In this case, Rule 159(k)(i) of Bihar Public Works Department Code was challenged as being violative of Article 14, Article 19(1)(g) and Article 38 of the Constitution.
This rule provided that tender notices for public works contracts worth less than Rs 15 lakh need not be published in the newspaper or the internet and 50 per cent of such contracts were for Scheduled Castes, Scheduled Tribes, Extremely Backward Class, Backward Class and women in public works contracts.
A bench comprising Chief Justice Rajendra Menon and Justice Sudhir Singh observed that the term ‘law’ under Article 13 of the Constitution was not restricted to legislation and would also cover governmental orders, inter alia and hence, the said governmental order would be subject to constitutional scrutiny.
Regarding the Article 14 challenge, the court reiterated that Article 14 provides for equality between equals and differential treatment is allowed for people who are not similarly placed. The State has the power to make laws for classifying persons and making differential laws for them. However, there must be a rational basis for this classification. Further, Article 15(4) of the Constitution empowers the government to take positive action plans in addition to providing reservation to the Backward Classes.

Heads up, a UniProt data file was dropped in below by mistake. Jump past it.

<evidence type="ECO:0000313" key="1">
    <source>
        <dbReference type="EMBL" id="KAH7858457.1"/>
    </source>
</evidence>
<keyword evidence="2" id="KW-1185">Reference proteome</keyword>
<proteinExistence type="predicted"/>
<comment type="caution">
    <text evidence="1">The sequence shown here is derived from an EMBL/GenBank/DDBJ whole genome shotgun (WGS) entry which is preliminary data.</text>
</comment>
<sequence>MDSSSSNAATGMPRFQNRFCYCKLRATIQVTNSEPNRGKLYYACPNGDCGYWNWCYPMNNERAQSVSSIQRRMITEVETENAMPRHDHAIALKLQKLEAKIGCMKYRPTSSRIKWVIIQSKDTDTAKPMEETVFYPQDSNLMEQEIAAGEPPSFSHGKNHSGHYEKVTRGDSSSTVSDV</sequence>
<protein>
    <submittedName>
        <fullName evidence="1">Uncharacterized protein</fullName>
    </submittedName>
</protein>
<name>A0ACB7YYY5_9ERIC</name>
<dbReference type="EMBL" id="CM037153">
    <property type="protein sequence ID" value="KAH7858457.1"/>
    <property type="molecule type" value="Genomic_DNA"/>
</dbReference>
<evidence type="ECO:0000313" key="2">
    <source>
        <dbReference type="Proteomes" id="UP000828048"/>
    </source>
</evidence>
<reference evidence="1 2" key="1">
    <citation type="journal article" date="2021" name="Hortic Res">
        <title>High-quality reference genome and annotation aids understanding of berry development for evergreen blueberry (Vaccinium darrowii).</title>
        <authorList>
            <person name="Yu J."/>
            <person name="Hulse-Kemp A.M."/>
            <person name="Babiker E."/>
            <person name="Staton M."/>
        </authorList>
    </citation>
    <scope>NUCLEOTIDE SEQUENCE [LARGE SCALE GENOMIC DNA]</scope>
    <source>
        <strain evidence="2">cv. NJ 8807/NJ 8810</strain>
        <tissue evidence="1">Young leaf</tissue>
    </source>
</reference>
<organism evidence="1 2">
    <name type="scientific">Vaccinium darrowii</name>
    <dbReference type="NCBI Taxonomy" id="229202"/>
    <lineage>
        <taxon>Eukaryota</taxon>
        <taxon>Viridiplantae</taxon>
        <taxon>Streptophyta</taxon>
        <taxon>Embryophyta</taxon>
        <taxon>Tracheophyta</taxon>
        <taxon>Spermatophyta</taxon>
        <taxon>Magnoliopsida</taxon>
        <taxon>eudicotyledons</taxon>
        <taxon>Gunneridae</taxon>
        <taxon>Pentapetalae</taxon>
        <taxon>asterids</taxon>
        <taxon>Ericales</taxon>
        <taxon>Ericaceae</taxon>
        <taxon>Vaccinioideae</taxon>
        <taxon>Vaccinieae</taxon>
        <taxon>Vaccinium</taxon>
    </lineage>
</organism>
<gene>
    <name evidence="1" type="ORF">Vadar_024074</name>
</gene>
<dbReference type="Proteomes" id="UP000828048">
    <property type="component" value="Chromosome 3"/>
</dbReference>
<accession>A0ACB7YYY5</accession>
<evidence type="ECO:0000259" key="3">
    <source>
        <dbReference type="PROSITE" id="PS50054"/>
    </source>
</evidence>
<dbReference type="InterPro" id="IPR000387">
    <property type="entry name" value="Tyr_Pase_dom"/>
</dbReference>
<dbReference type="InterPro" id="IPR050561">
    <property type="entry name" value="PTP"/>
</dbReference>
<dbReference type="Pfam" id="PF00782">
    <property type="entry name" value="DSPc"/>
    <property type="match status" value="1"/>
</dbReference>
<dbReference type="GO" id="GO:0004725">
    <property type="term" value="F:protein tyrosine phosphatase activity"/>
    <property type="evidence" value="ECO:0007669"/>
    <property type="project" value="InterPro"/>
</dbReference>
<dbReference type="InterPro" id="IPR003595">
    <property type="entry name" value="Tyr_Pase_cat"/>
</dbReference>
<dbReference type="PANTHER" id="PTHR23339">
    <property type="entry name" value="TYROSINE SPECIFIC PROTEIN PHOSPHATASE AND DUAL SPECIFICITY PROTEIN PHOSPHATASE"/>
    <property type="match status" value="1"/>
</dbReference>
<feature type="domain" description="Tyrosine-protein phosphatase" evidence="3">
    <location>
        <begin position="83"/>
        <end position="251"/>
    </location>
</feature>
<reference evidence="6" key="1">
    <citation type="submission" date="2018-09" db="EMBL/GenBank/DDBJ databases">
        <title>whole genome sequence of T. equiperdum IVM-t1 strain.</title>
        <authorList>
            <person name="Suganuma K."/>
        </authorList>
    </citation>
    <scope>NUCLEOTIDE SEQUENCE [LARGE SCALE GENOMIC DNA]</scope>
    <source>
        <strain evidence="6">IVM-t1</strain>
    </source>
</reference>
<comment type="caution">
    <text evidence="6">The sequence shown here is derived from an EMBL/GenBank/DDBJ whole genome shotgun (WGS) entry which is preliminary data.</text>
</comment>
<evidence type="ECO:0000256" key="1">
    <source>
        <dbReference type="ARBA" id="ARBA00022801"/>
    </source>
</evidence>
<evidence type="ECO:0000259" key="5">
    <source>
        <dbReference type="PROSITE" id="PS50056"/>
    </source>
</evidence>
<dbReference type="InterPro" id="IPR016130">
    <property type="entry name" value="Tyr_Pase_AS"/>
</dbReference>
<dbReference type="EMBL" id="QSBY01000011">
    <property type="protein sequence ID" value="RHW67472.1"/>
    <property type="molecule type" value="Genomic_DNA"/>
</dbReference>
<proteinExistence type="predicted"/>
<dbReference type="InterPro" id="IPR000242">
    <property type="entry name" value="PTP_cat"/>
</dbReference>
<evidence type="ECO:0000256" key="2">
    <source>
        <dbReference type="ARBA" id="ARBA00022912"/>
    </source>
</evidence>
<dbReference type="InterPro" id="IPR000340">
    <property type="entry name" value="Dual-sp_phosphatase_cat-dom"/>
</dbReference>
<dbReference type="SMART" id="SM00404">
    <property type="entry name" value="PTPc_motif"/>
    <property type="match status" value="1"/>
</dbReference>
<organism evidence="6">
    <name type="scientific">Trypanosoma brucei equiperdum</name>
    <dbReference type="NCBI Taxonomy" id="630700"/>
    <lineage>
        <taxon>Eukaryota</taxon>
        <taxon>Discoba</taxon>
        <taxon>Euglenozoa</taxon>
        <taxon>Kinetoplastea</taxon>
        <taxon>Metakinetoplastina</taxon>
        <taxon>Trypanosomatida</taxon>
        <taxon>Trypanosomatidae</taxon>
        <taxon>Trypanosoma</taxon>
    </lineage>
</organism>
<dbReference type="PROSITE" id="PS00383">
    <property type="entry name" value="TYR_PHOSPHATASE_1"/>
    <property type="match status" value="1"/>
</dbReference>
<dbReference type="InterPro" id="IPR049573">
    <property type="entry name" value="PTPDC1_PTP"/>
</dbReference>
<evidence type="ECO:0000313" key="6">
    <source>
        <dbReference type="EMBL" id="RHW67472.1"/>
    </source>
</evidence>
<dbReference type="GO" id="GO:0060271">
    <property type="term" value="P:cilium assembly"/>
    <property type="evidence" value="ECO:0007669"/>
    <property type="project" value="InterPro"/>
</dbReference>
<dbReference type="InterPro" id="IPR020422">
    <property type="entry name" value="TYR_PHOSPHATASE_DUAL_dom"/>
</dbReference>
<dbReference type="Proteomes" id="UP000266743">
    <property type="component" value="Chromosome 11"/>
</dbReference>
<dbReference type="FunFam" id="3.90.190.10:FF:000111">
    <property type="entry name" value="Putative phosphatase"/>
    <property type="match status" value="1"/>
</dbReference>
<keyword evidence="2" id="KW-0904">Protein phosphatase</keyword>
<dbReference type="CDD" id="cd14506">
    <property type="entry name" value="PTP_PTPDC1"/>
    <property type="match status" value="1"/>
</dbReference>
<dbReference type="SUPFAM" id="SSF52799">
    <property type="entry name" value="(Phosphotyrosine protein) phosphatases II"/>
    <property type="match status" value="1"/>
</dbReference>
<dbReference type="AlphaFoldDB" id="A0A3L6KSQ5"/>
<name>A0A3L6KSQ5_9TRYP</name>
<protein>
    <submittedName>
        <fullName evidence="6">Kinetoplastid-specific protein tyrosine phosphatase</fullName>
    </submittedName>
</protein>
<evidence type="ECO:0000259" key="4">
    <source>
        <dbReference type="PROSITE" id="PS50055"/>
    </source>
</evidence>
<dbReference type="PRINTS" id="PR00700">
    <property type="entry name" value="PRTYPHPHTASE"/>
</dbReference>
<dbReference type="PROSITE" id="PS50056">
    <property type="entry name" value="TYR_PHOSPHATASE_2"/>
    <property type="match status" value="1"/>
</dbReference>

The court noted that the order in question is an example of distributive justice aimed at maximising public interest.
However, it reiterated that granting reservation to creamy layer would be against the mandate of the Constitution.
Read the Judgment here.